• Hamilton versus Burr—Hamilton embraces what he sees as an honorable death.


Satisfied / Enough

The women in Hamilton portray different variations on the motif of satisfaction. When Hamilton meets Angelica, he’s attracted to her because neither is ever satisfied, which drives them to succeed (“Nonstop”) and to engage with “minds at work” (“The Schuyler Sisters”). Eliza encourages him to be satisfied, with her repetition of what would be “enough.” Maria Reynolds is the femme fatale who forces Hamilton to choose between being satisfied with his wife and falling to temptation. In “It’s Quiet Uptown,” Hamilton repeats the word “enough” three times while asking Eliza for forgiveness.


Silence is applied in a chiastic structure in Hamilton. Chiastic structure is a mirrored symmetry of ideas, with the ending reflecting the beginning. So if you have ideas A, B, and C, followed by a variation of C, a variation of B, and a variation of A, you have chiastic structure. It’s found in ancient literature and even the Harry Potter series of novels.

  • A: Hamilton has to “holler just to be heard.”
  • B: Hamilton cannot be silenced, even when Burr suggests he “Talk less, smile more.”
  • C: Philip changes the melody on the count of seven, adorably ignoring his mother’s teaching. Eliza won’t let Hamilton ignore his son. “My name is Philip, I am a poet.”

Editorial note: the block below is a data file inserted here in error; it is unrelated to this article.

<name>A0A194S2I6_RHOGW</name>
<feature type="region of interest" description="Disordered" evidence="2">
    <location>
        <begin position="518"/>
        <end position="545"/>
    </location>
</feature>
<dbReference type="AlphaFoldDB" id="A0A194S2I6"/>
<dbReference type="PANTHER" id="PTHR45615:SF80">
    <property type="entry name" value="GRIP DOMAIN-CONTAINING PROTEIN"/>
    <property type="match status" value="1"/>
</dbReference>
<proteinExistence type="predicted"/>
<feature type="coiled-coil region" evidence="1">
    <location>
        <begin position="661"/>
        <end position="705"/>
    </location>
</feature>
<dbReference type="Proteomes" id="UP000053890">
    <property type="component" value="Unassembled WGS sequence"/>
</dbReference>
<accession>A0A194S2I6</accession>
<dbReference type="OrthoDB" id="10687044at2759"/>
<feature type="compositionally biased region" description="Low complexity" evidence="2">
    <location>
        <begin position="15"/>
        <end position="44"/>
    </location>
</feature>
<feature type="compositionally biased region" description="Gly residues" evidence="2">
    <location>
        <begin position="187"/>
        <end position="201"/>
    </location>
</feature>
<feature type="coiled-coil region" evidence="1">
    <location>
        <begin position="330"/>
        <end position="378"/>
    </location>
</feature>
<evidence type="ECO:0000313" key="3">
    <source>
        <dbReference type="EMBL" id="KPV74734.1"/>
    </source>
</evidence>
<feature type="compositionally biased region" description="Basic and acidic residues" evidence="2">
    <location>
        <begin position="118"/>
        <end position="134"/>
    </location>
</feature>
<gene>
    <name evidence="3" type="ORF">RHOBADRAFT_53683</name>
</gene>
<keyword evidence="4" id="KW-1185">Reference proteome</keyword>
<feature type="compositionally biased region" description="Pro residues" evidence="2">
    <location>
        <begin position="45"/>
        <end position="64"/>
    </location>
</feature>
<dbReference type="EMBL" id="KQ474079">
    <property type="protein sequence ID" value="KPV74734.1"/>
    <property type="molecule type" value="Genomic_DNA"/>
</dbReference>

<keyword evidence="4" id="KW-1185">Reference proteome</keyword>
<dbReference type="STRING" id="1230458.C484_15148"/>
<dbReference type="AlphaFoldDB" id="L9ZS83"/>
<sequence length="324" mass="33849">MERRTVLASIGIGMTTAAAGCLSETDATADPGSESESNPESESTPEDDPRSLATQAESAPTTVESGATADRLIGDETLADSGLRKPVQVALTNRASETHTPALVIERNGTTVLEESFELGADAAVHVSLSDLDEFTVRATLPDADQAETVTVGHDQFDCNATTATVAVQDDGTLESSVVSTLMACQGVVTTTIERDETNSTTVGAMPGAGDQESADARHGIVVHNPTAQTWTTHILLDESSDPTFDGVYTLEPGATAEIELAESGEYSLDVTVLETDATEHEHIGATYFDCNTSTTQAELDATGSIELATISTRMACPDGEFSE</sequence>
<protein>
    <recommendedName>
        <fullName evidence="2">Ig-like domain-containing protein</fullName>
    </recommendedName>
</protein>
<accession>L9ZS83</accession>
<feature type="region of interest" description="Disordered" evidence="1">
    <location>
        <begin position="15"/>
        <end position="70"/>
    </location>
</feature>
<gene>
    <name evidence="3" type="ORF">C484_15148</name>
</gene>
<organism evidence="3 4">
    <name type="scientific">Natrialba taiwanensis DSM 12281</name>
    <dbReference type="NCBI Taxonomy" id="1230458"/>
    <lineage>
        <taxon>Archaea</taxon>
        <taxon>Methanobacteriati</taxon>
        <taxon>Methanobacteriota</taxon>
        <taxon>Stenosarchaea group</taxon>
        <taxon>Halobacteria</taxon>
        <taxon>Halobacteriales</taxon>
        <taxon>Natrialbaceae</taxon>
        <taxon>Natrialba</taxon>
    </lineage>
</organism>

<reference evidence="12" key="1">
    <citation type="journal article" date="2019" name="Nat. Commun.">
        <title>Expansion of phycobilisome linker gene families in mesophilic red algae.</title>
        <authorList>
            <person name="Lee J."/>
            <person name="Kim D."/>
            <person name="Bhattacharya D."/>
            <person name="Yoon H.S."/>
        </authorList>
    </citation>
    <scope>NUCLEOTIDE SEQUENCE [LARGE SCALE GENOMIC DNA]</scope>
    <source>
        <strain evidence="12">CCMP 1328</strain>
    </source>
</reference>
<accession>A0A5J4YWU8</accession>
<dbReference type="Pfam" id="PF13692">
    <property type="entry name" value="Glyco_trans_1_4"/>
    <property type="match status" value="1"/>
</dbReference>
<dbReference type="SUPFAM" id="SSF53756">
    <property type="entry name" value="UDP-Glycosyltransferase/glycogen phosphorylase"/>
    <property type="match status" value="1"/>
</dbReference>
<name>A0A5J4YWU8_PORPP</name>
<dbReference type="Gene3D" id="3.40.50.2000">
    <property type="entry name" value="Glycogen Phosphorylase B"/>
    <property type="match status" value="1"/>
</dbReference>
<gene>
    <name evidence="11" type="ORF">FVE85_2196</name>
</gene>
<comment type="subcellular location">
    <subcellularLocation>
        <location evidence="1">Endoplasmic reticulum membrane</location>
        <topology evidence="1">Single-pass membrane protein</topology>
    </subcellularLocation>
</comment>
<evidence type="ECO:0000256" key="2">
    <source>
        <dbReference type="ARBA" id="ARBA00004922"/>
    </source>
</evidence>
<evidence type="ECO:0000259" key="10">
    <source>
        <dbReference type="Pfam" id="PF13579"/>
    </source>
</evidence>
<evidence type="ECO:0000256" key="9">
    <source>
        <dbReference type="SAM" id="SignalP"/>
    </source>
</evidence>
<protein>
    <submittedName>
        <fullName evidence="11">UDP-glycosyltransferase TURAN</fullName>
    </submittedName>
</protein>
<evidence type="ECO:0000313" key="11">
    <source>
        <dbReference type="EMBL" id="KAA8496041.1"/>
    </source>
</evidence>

• C’: Philip is silenced when he’s shot on the seventh count.
  • B’: Hamilton grieves his son: “I never liked the quiet before.”
  • A’: Hamilton is silenced when he is killed. He doesn’t sing at all in the finale.

Fatal flaws and foreshadowing

In no particular order, here’s repetition of Hamilton’s fatal flaws, which usually come in the form of warnings and which foreshadow his impending doom. (Hamilton is a classical tragedy)

  • Talk less, smile more
  • Fools who run their mouths off end up dead
  • Keep out of trouble and you double your choices
  • If you talk you’re gonna get shot
  • Burr, I’d rather be divisive than indecisive, drop the niceties
  • I will not equivocate on my opinion, I have always worn it on my sleeve
  • Dying is easy, young man. Living is harder.
  • Don’t do a thing. History will prove him wrong.
  • Be true (Eliza’s father to Hamilton)
  • Wait for it
  • Why do you assume you’re the smartest in the room? Soon that attitude may be your doom!
  • Ev’ry proclamation guarantees free ammunition for your enemies!
  • Young man, watch your mouth.


Character Arcs in Hamilton

Eliza: Controlling the Narrative

Eliza has no agency when she falls in love with Alexander, “Helpless.” Later, she asks Hamilton to let her “be a part of the narrative.” But in “Burn,” she takes control by “removing herself from the narrative”—a reversal from where she started.

In the epilogue, she takes over Hamilton’s narrative by telling his story.

Eliza’s theme: You can control your own narrative, but history decides whether you’ve created a legacy. And when my time is up / Have I done enough? Will they tell my story?

Aaron Burr: Wait for it